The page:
Background: Backscatter radio is
extensively used for radio frequency identification (RFID), sensing, and
localization. The increased number of pervasive
internet of things (IoT) systems that utilize backscatter radio as a
low-power and low-cost communication scheme has led to dense deployments
of tags that need to operate under bandwidth constraints. However,
typical backscatter radio modulators perform switching "on-off"
operation and modulate data with rectangular pulses, which occupy an
extensively wide bandwidth.
Technology: Inventors John Kimionis and Manos
Tentzeris have developed techniques and an apparatus regarding RF
front-ends that control the tag reflection coefficient over time in a
continuous manner, thus enabling the generation of arbitrary
backscattered waveforms and reduced bandwidth occupancy. Compared to
repetitive lobes in rectangular pulses, square
root raised cosine (SRRC) and other arbitrary waveforms feature a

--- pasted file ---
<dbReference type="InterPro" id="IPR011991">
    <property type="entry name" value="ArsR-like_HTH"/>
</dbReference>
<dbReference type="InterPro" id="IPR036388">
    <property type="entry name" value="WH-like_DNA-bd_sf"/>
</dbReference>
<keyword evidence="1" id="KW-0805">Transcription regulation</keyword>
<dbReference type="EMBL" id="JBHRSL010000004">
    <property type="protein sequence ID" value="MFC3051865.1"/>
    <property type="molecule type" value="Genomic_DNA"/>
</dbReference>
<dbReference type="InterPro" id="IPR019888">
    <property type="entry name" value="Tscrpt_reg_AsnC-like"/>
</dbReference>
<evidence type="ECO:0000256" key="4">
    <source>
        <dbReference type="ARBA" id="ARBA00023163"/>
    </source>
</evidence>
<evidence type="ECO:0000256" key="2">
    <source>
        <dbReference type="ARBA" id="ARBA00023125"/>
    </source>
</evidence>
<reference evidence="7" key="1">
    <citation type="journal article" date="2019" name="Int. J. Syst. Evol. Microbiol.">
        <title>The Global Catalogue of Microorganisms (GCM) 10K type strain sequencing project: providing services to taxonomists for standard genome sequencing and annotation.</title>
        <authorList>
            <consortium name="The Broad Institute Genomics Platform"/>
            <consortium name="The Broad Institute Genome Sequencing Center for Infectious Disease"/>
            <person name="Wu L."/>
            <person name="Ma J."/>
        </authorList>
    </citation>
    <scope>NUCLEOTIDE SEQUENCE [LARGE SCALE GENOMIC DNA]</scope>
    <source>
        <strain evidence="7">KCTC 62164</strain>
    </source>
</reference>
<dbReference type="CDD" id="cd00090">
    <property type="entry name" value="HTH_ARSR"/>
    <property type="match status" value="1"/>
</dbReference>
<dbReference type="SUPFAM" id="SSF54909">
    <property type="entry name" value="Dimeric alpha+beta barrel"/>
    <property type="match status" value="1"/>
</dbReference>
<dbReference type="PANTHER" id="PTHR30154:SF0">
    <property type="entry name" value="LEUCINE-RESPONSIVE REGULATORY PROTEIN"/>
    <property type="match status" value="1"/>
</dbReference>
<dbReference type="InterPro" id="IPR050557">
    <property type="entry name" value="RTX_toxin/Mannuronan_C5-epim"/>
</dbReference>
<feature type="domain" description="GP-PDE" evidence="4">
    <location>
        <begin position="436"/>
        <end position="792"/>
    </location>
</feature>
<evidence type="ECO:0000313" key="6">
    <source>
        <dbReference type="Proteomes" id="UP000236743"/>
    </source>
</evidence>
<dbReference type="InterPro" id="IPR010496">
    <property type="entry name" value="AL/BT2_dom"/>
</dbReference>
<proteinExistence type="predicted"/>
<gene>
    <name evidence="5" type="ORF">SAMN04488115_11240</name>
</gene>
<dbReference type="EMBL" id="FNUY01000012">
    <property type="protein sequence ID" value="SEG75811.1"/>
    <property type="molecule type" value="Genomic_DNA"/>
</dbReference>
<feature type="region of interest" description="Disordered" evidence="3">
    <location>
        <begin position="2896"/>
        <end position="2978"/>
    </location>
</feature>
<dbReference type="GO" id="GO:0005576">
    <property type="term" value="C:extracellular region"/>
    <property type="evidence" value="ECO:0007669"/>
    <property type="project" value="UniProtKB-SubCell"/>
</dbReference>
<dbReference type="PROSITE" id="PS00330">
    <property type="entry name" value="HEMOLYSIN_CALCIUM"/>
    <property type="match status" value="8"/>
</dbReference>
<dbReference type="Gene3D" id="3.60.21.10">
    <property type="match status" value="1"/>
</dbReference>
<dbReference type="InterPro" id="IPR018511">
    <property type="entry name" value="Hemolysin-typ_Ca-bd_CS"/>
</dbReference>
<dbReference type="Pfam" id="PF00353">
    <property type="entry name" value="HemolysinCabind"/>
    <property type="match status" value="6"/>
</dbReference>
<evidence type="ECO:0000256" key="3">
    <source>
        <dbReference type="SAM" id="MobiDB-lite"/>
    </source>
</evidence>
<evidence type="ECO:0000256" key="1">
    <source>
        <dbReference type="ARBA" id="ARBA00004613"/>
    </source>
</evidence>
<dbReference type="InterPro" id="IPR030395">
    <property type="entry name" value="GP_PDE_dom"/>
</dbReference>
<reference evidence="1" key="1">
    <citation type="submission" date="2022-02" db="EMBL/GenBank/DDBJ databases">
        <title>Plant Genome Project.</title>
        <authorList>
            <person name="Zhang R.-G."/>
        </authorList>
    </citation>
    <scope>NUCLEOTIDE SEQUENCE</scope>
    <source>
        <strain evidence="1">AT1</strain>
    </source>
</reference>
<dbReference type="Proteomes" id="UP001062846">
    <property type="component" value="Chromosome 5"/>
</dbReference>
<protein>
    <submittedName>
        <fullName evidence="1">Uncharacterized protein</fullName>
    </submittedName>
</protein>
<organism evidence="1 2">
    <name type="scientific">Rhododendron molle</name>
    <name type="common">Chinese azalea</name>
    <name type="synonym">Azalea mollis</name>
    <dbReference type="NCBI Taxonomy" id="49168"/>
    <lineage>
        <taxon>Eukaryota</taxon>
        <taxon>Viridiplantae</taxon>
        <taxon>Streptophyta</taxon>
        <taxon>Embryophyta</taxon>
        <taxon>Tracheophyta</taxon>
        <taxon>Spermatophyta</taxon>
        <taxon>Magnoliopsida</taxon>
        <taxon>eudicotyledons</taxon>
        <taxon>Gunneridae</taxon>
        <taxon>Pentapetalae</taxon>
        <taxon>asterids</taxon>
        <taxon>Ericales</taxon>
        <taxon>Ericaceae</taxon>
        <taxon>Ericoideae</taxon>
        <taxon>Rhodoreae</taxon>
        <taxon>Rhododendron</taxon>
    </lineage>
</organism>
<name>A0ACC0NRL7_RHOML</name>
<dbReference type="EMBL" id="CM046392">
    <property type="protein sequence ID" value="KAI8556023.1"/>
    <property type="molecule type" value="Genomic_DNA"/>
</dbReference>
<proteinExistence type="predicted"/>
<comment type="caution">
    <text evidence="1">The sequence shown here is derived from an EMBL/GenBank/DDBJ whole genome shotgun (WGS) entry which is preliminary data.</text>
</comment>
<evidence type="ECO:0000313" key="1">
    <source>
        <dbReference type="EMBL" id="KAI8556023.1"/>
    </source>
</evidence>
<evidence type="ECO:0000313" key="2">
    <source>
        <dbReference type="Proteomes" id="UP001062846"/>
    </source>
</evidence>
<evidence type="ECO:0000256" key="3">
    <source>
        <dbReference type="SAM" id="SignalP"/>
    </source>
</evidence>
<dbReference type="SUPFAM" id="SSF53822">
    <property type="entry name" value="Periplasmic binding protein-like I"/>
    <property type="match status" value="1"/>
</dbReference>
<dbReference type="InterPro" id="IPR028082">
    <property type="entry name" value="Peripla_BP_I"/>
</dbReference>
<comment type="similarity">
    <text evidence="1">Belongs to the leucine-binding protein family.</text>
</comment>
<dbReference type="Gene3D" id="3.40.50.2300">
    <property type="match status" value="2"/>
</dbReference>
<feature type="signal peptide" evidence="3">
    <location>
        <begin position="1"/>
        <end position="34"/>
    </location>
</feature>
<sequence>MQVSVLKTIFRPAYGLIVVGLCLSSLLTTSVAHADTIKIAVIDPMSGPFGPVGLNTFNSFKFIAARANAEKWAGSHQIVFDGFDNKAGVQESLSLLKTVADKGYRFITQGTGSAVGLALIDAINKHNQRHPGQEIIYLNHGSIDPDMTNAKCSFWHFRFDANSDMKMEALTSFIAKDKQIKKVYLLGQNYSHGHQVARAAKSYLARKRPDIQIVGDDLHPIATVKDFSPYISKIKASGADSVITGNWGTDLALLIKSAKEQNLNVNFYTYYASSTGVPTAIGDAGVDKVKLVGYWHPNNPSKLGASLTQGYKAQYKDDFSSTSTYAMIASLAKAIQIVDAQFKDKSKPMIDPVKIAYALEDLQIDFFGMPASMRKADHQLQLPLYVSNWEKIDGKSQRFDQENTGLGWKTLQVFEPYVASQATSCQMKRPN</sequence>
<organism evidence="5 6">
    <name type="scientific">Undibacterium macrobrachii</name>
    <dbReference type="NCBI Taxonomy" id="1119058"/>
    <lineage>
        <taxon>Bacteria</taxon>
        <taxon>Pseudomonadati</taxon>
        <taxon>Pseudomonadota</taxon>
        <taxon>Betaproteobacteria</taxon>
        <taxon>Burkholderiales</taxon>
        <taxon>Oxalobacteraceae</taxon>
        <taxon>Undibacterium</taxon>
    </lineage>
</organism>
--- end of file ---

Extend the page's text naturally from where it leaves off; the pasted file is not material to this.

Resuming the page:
main-lobe bandwidth in the spectrum occupancy. These waveforms are
generated using complex backscatter modulation schemes by exploiting
continuous variation of the antenna load, instead of switching between
two discrete values. While maintaining low RF front-end complexity, PIN
transistor (FET), or any other non-linear element with
voltage-controlled variable impedance are used to variate the antenna
load. The techniques developed are practical for integration with low
computational ability devices (e.g. microcontrollers) and allow wireless
backscatter communication with high-order and faster data-rate
Potential Commercial Applications:
Benefits / Advantages:
Enables the same form of low-power communication mechanism via reflection instead of radiation
Smaller bandwidth occupancy, thus increasing number of devices being able to communicate in a portion of the spectrum.
Denser tag/node/sensor/transponder deployments while still adhering to FCC regulations can be achieved
- Generation of more complex/higher datarate modulation schemes with a single non-linear component than just binary modulation, which is the typical case for RFID/backscatter tags.
John Kimionis– Graduate student – Georgia Tech School of Electrical and Computer Engineering
Manos M. Tentzeris – Professor – Georgia Tech School of Electrical and Computer Engineering